‘You won’t be on the shelf for long,’ said Lia when I’d explained why I’d walked out of Digital Horizons. ‘The job shelf, I mean,’ she added, going pink and then realizing that that made it worse. Her blush spread down her neck to her bosom as she held her arms out to take Arlo back for his feed. ‘Or any shelf.’
‘Thank you,’ I said drily. ‘I think.’
My inability to hold on to a boyfriend was a regular topic of conversation in our family. They all thought I was too choosy but the truth was that I preferred short, fun and flirty relationships that ended well before the ‘L’ word got bandied about. Love did strange things to people, in my experience, and I was better off without it.
‘And it’ll be lovely to see more of Auntie Rosie, won’t it?’ she said, smothering Arlo’s face with kisses. ‘We pop in most days. In fact, I feel a bit bad, Nonna. If I’d known you needed help, I’d have offered.’
‘I don’t need help,’ Nonna muttered darkly, plonking herself at Lia’s table.
‘Nonna’s doing me a favour, to keep me busy,’ I said smoothly. ‘And you’re already busy enough with Arlo.’
Lia looked like she was about to argue, so I swiftly pulled my new order pad out of my apron pocket and grinned.
‘So, madam, can I get you some tea and toast?’
‘Please. Just one slice, though,’ she said settling Arlo on to her lap.
‘And espresso for me,’ Nonna added. ‘Double.’
I hurried off with my first order and crossed my fingers that the coffee machine would be gentle with me.
‘I got the toilet rolls you asked for, Maria,’ said Doreen, bending to press a kiss to the top of Arlo’s head.
‘Thank you, thank you,’ said Nonna vaguely.
Doreen hovered at the table and cleared her throat.
‘They cost four pounds for nine rolls,’ she added.
Doreen stood there for a few more seconds and then turned away and disappeared into the kitchen, muttering something under her breath.
I took the tray over and set a plate of toast and some curls of butter in front of Lia who held up her hand.
‘Don’t tempt me with real butter. I’m trying to shift some timber,’ she said, sucking in her stomach. ‘And I’d better just have half a slice.’
She was still carrying her baby weight, but then Arlo was only little. And she might be a bit rounder in places but I’d never seen her look lovelier.
‘Get away!’ Nonna flicked her cloth at her. ‘You eating for two.’
‘I am,’ she agreed. ‘Still. That’s the problem. He’s been eating for himself for some time now.’
My sister was beautiful. She had fine golden curls, soft pink cheeks and a sunny personality which drew people to her like bumblebees to a sunflower. Whereas my black hair was cut into an angular, easy-to-control bob, I was quick-tempered and sharp-tongued. She went with the flow, opting for an easy life, whereas I was more like a spawning salmon: determined to swim upstream even if it killed me. We both had Mum’s brown eyes, shared a deep-rooted passion for Tom Hiddleston and ice cream of any flavour and alongside Verity, who I rarely saw these days, she was undoubtedly my best friend.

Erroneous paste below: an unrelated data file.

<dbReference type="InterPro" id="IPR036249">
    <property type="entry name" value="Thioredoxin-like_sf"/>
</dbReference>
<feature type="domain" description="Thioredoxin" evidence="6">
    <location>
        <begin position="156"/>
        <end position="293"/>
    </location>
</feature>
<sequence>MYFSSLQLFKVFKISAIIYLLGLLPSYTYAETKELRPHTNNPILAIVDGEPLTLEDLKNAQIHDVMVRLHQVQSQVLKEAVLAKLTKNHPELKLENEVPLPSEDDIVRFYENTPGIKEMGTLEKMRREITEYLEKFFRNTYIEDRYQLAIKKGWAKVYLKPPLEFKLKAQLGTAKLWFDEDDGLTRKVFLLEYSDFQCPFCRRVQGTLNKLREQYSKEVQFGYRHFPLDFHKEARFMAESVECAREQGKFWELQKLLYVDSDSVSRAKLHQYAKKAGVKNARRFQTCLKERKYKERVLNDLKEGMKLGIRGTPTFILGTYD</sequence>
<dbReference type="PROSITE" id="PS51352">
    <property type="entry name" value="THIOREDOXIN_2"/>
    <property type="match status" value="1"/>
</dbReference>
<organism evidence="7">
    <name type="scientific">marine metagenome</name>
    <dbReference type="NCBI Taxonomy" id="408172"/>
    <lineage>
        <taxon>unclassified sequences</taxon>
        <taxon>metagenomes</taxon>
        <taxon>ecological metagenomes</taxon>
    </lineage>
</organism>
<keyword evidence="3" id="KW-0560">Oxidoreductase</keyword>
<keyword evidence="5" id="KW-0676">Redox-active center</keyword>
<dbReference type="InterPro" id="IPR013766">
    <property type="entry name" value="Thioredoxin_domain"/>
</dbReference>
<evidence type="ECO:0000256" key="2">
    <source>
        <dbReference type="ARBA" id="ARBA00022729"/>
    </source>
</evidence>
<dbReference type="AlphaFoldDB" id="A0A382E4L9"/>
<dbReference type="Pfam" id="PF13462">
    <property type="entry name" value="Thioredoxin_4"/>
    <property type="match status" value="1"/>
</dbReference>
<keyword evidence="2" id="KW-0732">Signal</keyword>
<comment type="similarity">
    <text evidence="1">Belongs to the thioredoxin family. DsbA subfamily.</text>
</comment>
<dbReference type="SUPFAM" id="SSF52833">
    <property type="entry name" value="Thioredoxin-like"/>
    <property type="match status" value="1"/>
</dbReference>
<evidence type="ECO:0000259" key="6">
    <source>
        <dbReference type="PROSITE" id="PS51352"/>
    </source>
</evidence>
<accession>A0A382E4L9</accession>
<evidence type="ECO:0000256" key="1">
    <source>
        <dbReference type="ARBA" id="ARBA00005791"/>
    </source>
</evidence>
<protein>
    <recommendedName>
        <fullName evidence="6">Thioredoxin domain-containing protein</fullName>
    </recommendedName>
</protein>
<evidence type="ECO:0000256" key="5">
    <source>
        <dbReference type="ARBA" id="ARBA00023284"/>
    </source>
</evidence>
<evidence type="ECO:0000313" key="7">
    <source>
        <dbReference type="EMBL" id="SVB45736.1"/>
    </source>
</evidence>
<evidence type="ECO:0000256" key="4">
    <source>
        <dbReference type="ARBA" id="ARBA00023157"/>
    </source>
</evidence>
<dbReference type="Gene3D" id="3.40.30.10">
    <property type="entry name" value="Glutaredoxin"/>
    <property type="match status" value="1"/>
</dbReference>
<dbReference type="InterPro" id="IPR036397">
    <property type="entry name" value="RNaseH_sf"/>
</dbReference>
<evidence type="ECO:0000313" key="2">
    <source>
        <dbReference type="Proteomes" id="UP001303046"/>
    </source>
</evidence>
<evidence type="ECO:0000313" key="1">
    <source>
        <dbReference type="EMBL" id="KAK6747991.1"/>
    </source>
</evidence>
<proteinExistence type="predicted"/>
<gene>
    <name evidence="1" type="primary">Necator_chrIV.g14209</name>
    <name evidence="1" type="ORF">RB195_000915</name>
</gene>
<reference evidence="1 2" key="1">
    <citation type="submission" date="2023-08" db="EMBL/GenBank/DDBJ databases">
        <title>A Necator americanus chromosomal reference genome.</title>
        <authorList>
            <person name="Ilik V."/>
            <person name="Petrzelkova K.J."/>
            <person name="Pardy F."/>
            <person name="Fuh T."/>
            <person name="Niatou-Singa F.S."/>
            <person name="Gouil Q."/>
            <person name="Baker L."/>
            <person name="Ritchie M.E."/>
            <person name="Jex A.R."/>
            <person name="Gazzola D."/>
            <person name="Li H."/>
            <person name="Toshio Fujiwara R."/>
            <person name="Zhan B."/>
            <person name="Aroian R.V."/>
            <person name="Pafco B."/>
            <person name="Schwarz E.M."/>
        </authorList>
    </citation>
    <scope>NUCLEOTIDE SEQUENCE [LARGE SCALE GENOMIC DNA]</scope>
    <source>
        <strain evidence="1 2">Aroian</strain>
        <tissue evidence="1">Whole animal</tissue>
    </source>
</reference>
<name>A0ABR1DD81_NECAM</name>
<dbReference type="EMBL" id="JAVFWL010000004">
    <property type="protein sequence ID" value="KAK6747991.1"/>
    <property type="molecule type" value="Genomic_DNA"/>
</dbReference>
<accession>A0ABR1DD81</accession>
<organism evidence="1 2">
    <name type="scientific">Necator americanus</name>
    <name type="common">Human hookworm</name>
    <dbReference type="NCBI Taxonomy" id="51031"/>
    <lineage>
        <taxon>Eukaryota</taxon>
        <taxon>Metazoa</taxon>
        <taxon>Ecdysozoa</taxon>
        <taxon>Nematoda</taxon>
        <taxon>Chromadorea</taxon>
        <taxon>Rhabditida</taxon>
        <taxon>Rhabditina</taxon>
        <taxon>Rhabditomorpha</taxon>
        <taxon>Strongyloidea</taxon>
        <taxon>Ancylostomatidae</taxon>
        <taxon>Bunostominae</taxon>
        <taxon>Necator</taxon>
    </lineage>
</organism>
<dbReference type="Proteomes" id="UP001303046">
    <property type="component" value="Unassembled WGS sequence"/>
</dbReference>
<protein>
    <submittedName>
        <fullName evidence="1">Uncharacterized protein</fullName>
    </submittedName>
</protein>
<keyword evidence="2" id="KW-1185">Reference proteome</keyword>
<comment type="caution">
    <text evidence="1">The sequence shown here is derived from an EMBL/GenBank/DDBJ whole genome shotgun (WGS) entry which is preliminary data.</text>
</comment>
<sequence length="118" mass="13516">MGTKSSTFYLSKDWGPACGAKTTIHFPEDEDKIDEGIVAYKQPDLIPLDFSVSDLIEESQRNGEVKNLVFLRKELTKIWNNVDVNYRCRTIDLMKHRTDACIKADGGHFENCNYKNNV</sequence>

Arlo made a contented slurping noise and my heart melted at the sight of him. He was chugging away at his bottle without a care in the world, one hand wound in his fluffy curls, the other cradling his bottle protectively. Maybe I was biased, but my nephew was the most adorable bundle of tiny boyhood on the planet.
‘I remember your mamma when she was that small.’ Nonna’s wrinkled face softened at the memory. ‘Before she learn to answer back. Happy times.’
‘It must have been so hard for you, losing Nonno so young and having to bring up a baby by yourself,’ I said, stroking a finger across my nephew’s velvety cheek.
Nonna picked up a teaspoon and stirred her coffee so roughly that it slopped into the saucer. ‘Long time ago now.’
‘I swear I’d have lost my marbles in the first few weeks if I hadn’t had Ed there to fetch me a cup of tea during those long night feeds.’ Lia bit into her toast and closed her eyes. ‘Oh heaven.’
Arlo pushed his bottle away and began to struggle to sit up. Lia crammed the rest of her toast in her mouth to begin the burping routine.
‘Don’t rush, let me have him.’ I put the little boy over my shoulder, snuggling into his neck and inhaling his sweet milky scent.
‘Look at you.’ Lia brushed the crumbs from her cleavage. ‘You’re a natural.’
‘A natural auntie, maybe,’ I said, forcing a smile.
Motherhood had been part of the life I’d imagined for myself once but now I wasn’t so sure. For the last ten years I’d thrown myself into my professional life instead and I suppose now I was married to my career. I couldn’t see that changing anytime soon either.
A few gentle pats to his back and Arlo produced a couple of soft burps and we all cheered. At which point he decided to g